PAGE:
Therefore, we reduced to prove the theorem in the case where X is a projective surface with klt singularities and $K_X \equiv 0$ , which we proved in Proposition 3.5.
4 Generalized abundance for surfaces
In [Reference Lazić and PeternellLP1, Th. B], the authors show that, over fields of characteristic 0, Conjecture 1.3 is implied by the standard conjectures of the MMP and the semiampleness conjecture. Their arguments heavily rely on the canonical bundle formula and therefore do not extend to positive or mixed characteristic. Despite this obstacle, in this section, we show the generalized abundance conjecture (and variants thereof) in the case of excellent surfaces.
4.1 Surfaces over a field
For excellent klt surfaces, the basepointfree theorem (resp. abundance) has been proved in [Reference TanakaT4, Th. 4.2] (resp. in [Reference TanakaT5] and [Reference BernasconiBBS, Th. 3.1]). These results together with the MMP and Theorem 3.6 are sufficient to prove Conjecture 1.3 for surfaces over fields. Our strategy is similar to [Reference Lazić and PeternellLP1].
Proposition 4.1. Let $(X,B)$ be a projective klt surface pair over a field k. Suppose that $K_{X}+B$ is a pseudoeffective $\mathbb {Q}$ Cartier, and let M be a nef $\mathbb {Q}$ Cartier $\mathbb {Q}$ divisor such that $L:=K_X+B+M$ is nef. Then L is numsemiample.
Proof. Note first that if L is big, then $2L(K_{X}+B)=L+M$ is big and nef; hence, L is semiample by the basepointfree theorem (see [Reference TanakaT4, Th. 4.2]).
As X is a surface, by running a $(K_X+B)$ MMP and abundance [Reference TanakaT4], there is a birational contraction $g \colon X \to X_{\text {min}}$ together with a contraction morphism $h \colon X_{\text {min}} \to Z:=\operatorname {\mathrm {Proj}}_k R(X, K_X+B)$ and an ample $\mathbb {Q}$ Cartier $\mathbb {Q}$ divisor A on Z such that $K_{X_{\text {min}}}+g_*B=h^*A$ . We denote by $f\colon X \to Z$ the composition $h \circ g$ . We divide the proof according to the dimension of Z.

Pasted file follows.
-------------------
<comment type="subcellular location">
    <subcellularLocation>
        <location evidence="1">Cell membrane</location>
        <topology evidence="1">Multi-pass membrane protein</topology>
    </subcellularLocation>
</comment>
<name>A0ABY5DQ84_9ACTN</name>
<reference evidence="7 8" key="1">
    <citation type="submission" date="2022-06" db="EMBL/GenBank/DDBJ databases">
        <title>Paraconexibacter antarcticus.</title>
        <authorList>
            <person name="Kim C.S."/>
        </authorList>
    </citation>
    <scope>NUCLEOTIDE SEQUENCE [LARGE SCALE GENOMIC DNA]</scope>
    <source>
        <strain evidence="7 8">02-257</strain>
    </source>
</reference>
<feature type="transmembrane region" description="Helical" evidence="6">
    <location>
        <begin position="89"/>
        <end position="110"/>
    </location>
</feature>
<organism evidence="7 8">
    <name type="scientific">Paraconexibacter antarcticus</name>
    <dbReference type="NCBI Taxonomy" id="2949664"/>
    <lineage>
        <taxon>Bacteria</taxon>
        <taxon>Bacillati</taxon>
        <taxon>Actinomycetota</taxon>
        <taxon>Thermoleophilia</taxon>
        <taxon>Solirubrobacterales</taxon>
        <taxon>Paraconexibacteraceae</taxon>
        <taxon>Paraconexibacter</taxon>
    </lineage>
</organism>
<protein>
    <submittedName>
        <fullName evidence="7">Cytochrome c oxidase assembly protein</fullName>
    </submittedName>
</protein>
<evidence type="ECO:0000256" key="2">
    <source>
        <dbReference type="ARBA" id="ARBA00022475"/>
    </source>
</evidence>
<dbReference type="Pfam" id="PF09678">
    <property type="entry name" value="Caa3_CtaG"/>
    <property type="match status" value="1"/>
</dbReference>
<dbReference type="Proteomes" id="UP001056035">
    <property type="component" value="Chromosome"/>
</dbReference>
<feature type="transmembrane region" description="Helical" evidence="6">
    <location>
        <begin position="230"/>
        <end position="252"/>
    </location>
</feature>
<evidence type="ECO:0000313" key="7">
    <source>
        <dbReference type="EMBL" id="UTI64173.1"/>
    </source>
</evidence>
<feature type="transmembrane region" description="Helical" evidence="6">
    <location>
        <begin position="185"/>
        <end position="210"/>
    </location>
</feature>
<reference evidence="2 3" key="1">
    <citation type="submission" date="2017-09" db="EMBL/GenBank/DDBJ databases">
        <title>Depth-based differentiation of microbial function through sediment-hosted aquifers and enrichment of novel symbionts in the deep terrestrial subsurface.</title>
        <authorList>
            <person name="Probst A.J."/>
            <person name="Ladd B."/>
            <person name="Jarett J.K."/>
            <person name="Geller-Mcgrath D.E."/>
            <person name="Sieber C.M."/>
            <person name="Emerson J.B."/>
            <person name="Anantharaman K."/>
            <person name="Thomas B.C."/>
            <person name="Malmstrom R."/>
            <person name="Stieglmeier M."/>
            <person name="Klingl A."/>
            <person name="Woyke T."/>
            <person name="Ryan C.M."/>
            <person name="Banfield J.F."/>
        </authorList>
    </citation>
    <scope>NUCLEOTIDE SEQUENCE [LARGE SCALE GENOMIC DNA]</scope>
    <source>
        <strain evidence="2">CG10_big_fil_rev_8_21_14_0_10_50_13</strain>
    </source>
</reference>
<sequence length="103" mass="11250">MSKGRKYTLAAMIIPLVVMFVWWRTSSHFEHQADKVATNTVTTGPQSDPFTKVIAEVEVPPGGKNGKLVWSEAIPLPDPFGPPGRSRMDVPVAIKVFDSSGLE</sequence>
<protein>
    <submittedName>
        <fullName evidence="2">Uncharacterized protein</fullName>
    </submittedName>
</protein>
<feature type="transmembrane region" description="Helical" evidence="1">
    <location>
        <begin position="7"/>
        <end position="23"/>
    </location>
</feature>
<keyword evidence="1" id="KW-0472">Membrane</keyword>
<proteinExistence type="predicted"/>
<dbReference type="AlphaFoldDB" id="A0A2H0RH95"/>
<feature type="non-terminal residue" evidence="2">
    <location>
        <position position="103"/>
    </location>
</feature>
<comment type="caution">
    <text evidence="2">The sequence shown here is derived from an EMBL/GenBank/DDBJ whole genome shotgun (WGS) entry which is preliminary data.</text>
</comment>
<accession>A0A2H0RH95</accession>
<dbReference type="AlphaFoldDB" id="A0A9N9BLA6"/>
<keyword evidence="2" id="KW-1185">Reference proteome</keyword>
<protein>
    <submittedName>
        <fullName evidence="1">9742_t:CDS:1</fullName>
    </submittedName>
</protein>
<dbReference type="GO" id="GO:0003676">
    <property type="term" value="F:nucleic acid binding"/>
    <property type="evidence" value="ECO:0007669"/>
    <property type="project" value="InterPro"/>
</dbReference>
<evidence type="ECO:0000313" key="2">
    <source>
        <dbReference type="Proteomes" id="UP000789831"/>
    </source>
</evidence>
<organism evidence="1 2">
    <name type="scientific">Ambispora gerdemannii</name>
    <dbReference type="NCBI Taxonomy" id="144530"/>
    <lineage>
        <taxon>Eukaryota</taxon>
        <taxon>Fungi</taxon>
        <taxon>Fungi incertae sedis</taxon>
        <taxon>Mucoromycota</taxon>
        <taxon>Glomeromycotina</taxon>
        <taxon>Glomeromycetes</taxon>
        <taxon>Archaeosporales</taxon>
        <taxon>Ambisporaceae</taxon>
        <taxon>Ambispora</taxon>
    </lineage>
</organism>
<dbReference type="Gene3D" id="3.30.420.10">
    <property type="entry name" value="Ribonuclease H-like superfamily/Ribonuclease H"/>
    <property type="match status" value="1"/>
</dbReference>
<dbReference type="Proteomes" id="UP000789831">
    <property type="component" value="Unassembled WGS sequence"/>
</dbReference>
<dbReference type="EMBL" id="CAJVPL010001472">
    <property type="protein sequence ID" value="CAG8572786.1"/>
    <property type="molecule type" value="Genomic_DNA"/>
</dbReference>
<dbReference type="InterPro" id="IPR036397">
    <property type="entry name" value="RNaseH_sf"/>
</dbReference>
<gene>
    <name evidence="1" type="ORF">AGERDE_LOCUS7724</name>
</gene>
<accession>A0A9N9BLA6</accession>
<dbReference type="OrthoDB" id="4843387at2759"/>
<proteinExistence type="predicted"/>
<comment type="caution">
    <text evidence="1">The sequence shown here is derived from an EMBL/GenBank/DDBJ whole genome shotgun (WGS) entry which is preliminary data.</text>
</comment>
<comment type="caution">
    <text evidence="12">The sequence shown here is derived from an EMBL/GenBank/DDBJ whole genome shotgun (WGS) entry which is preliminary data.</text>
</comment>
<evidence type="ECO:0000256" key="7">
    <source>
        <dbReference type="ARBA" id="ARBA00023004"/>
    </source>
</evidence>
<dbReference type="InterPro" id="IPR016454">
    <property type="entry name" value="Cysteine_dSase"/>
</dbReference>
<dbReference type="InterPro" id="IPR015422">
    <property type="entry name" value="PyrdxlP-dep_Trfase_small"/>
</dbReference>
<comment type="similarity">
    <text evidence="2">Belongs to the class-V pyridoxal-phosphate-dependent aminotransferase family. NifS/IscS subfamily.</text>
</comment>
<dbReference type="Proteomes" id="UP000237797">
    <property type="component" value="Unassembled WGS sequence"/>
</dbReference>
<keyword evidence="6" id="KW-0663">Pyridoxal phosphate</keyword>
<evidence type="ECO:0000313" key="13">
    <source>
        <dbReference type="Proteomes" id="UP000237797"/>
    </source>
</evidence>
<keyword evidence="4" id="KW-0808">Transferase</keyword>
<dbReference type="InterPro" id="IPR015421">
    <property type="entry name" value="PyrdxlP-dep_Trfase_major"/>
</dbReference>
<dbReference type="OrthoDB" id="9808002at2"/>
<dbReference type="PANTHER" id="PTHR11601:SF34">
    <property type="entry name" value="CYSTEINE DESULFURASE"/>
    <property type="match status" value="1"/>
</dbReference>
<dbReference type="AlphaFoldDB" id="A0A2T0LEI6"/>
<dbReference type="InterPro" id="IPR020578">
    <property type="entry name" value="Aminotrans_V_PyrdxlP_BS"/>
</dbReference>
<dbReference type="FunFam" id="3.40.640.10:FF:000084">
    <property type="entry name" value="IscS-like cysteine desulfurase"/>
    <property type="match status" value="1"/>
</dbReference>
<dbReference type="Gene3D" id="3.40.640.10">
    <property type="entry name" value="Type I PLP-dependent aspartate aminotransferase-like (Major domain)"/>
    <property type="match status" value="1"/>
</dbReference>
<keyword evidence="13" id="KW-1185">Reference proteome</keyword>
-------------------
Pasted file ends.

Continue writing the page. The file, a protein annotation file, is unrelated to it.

Case 1. Suppose that $\dim Z=2$ . This means that $K_{X}+B$ is big and therefore also L, concluding.
Case 2. Suppose that $\dim Z=1$ . If $L \cdot F=0$ for a general fiber F of f, by Proposition 2.6, we have $L \equiv f^*N$ for some $\mathbb {Q}$ Cartier $\mathbb {Q}$ divisor N on Z. Note that N must be an ample $\mathbb {Q}$ Cartier $\mathbb {Q}$ divisor, since if C is a sufficiently general curve on X, we have $L \cdot C \geq (K_{X}+B) \cdot C> 0$ as $f_{*}C=Z$ .
Suppose now that $L \cdot F> 0$ , that is, L is relatively big over Z. It is sufficient to show that L big to conclude. By the negativity lemma, we deduce that $K_{X}+B=g^{*}(K_{X_{\text {min}}}+g_*B)+E$ , where E is an effective $\mathbb {Q}$ divisor contracted by f. In particular, $K_X+B \sim _{\mathbb {Q}}f^*A+E$ where A is an ample $\mathbb {Q}$ Cartier $\mathbb {Q}$ divisor on Z. As $L=(f^*A+E)+M$ is relatively big and $f^*A+E$ is numerical trivial on the generic fiber, then M is relatively big. Note that $f^*A+M$ is nef and $(f^* A+M)^2 \geq 2 f^*A \cdot M>0$ and thus big. Therefore, L is big, concluding.